Birthday budget getting out of hand?

Officials are asking to double the budget, from NIS 16.4 million to NIS 31 million, to renovate the Museum for Local History in Kikar Bialik.

bialik building 88 (photo credit: Courtesy)
bialik building 88
(photo credit: Courtesy)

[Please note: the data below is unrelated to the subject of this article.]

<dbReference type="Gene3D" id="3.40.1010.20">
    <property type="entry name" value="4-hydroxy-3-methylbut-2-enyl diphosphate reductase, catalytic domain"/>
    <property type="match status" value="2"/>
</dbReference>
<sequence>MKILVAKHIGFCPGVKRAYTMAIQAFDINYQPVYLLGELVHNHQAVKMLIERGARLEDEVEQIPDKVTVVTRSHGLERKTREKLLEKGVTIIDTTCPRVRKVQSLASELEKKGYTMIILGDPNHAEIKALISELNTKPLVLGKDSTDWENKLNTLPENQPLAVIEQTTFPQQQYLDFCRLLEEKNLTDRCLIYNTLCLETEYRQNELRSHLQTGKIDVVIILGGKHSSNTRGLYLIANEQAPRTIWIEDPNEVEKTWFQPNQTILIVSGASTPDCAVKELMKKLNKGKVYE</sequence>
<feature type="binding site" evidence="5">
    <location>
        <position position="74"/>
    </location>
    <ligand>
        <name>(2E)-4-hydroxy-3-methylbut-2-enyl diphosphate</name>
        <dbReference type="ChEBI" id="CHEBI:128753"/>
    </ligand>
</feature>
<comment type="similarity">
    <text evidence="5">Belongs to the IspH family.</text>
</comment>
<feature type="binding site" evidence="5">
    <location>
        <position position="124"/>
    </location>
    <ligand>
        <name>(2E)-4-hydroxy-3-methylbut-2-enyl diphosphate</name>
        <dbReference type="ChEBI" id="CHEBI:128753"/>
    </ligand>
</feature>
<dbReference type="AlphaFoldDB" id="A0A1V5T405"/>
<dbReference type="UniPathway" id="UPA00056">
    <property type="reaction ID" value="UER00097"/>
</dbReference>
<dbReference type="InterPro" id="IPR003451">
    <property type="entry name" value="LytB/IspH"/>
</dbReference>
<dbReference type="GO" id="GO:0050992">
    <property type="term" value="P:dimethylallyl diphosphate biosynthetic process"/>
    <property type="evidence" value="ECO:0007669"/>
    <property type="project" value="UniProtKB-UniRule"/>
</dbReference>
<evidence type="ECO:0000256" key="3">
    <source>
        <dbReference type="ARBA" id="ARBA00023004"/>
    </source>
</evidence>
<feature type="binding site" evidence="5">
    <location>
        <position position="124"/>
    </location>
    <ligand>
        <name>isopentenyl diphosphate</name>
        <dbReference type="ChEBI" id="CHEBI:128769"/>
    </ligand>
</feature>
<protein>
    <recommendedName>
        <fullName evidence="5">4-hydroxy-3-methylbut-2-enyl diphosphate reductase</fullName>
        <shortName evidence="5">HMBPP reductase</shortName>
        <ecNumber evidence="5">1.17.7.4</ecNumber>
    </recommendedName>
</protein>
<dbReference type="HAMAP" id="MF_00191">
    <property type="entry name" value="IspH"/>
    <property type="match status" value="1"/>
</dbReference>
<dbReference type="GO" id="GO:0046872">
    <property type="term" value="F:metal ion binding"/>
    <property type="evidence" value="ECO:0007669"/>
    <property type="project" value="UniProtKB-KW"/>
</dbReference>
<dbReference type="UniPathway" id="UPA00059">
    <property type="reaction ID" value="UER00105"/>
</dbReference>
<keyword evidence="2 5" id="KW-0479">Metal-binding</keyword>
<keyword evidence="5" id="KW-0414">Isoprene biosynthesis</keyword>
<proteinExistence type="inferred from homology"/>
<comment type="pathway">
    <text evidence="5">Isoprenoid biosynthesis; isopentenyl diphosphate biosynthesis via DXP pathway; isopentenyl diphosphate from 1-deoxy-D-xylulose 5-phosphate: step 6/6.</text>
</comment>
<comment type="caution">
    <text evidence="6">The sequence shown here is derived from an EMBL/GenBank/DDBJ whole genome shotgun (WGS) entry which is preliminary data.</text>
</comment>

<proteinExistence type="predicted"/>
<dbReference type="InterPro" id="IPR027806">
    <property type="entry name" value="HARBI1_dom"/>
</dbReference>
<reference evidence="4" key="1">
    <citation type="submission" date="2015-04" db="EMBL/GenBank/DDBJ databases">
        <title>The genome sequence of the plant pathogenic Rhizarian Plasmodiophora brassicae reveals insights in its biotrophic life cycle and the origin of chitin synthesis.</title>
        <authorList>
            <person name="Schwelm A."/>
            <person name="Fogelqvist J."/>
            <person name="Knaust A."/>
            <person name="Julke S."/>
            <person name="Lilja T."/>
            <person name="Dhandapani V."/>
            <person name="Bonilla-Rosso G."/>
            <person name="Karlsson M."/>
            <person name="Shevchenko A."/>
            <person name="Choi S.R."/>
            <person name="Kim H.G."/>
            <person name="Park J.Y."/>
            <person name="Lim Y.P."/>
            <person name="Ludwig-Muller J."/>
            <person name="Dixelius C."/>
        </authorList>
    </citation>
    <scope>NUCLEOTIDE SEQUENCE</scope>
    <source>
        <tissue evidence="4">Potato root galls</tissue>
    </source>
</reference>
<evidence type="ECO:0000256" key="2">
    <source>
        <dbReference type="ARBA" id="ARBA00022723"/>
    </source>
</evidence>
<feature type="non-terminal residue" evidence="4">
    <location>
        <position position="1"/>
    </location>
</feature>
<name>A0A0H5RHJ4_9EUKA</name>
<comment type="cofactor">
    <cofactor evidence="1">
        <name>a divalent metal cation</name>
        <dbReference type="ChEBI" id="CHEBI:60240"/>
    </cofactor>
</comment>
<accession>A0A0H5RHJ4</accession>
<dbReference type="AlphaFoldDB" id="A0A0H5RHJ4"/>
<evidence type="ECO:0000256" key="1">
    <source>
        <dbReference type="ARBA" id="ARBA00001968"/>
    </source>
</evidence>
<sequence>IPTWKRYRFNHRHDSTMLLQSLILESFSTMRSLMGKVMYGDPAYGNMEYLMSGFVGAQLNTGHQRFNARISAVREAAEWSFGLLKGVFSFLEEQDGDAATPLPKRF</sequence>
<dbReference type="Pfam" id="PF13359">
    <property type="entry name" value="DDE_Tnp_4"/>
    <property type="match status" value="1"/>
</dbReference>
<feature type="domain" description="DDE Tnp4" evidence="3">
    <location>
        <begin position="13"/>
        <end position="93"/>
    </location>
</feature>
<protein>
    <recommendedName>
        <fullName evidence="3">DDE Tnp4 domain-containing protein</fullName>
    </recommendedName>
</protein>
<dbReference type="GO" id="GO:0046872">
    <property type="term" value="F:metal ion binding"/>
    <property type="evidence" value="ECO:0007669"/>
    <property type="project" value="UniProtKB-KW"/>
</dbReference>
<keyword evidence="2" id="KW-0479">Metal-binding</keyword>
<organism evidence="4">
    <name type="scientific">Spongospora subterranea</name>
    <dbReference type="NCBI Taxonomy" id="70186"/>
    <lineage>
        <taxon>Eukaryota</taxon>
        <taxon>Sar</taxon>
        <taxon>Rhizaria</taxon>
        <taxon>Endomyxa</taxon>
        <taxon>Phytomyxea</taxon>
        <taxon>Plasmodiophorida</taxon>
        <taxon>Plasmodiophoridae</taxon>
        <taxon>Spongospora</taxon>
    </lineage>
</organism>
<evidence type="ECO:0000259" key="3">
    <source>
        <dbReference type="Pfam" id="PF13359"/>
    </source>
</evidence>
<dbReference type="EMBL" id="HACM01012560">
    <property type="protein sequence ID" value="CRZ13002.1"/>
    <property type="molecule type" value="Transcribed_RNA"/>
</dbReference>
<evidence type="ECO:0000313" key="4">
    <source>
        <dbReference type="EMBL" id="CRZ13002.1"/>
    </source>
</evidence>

The city of Tel Aviv is being criticized for going overboard in its 100th birthday celebration plans after officials asked that the budget for renovations to the Museum for Local History be doubled, reports the Hebrew weekly Yediot Tel Aviv. Some councilors are saying the birthday plans are getting completely out of hand and the money could be better spent on building community centers for children in need. According to the report, city officials recently asked the Municipal Finances Committee to approve a raise in the museum renovation budget from NIS 16.4 million to NIS 31 million. The museum, located in the former city hall building in Kikar Bialik, displays photographic and documentary records of the city's development through the 20th century. The renovation plans call for restoration of the building's exterior as well as construction of new display areas and multimedia lecture rooms inside. The report said that while the city's Finances Committee had agreed to fund the project to the tune of NIS 16.4 million, a further NIS 14.6 million was needed. The report said the Tel Aviv Development Fund, which seeks out donors for selected projects, was having trouble finding a donor for this one, so planners had asked the city to fund the entire project. But Likud councilor Shlomo Maslawi - a member of the Finances Committee - said the cost was unreasonable. "It is a shame to spend these sums," he said. "With this money it is possible to build community centers for children in the southern neighborhoods." He added that NIS 31 million for the renewal of a museum "sounds like an insane sum." Maslawi also said it was absurd that despite the development fund's failure to find any donor, it would still be paid its five percent management fee - in this case NIS 1.5 million. "I do not understand why we need to give NIS 1.5 million to the development fund when in the end all the money will come from the city … why should we waste public moneys for the benefit of this fund?" Maslawi said. A municipal spokesman said the city was still hoping to find a donor, and the development fund would continue to manage the project. The spokesman said the city would fund the renovations in the meantime, because it regarded them as critically important, with the unveiling of the restored museum planned as one of the opening events of the birthday celebrations next year.